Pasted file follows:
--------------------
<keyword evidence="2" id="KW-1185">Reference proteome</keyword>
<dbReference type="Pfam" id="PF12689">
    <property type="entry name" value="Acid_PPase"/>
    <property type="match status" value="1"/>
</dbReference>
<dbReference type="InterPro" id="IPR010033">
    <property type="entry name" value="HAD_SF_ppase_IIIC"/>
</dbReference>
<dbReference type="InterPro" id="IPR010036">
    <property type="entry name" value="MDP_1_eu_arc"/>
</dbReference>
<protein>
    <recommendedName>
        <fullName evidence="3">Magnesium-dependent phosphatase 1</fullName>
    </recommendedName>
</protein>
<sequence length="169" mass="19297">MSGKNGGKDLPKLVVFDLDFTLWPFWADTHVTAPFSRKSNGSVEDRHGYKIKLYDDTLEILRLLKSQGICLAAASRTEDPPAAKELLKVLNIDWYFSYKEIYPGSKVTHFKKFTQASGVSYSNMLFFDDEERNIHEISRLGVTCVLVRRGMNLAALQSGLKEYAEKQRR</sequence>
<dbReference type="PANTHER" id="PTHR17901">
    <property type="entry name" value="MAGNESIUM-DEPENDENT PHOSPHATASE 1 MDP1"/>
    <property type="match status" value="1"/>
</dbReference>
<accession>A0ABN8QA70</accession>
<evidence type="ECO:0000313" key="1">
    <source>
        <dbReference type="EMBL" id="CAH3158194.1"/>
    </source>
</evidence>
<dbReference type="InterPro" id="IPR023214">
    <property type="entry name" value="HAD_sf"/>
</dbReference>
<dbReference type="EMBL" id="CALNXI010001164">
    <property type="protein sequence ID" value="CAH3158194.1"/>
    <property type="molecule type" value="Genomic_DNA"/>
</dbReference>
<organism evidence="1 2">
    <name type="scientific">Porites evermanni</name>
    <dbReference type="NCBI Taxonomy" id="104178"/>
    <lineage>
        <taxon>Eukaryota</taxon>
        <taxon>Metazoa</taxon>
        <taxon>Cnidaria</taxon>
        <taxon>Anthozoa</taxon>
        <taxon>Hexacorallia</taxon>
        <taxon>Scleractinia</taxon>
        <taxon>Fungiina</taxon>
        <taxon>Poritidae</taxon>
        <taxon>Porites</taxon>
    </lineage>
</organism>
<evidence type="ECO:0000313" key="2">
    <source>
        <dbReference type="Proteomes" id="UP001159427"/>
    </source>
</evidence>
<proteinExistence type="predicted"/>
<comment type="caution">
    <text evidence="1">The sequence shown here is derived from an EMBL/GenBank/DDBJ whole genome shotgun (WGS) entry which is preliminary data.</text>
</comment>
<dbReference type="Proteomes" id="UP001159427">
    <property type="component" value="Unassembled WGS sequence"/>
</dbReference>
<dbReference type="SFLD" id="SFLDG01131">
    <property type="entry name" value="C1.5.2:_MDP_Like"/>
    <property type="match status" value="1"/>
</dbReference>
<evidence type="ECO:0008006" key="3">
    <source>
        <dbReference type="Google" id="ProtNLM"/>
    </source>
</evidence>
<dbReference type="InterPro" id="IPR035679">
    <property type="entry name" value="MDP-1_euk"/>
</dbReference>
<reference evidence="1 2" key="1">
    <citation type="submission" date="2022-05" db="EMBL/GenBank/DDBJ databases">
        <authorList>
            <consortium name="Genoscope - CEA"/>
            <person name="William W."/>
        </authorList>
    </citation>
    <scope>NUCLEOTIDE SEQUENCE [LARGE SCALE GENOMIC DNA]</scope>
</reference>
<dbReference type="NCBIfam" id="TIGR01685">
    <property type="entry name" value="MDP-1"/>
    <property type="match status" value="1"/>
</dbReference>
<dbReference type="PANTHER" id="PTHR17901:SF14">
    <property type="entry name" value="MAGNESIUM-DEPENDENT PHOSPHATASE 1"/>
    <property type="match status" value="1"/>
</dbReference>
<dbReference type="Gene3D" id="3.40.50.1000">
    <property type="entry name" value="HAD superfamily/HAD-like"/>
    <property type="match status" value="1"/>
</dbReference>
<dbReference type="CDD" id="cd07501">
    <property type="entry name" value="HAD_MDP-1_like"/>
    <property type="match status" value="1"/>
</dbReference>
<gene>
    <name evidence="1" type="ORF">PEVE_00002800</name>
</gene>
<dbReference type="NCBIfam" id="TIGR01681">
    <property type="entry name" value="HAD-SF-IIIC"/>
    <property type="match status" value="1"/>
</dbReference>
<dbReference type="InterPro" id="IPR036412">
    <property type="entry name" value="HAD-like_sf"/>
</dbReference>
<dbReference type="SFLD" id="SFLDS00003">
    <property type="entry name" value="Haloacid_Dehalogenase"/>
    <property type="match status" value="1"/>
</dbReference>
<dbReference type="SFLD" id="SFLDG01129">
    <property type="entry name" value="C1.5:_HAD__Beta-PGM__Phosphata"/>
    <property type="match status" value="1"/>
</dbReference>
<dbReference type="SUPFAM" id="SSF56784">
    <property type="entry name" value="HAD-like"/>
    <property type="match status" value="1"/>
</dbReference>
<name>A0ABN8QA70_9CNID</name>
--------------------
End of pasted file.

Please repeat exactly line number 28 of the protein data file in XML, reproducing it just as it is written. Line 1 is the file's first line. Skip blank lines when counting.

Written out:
<dbReference type="InterPro" id="IPR023214">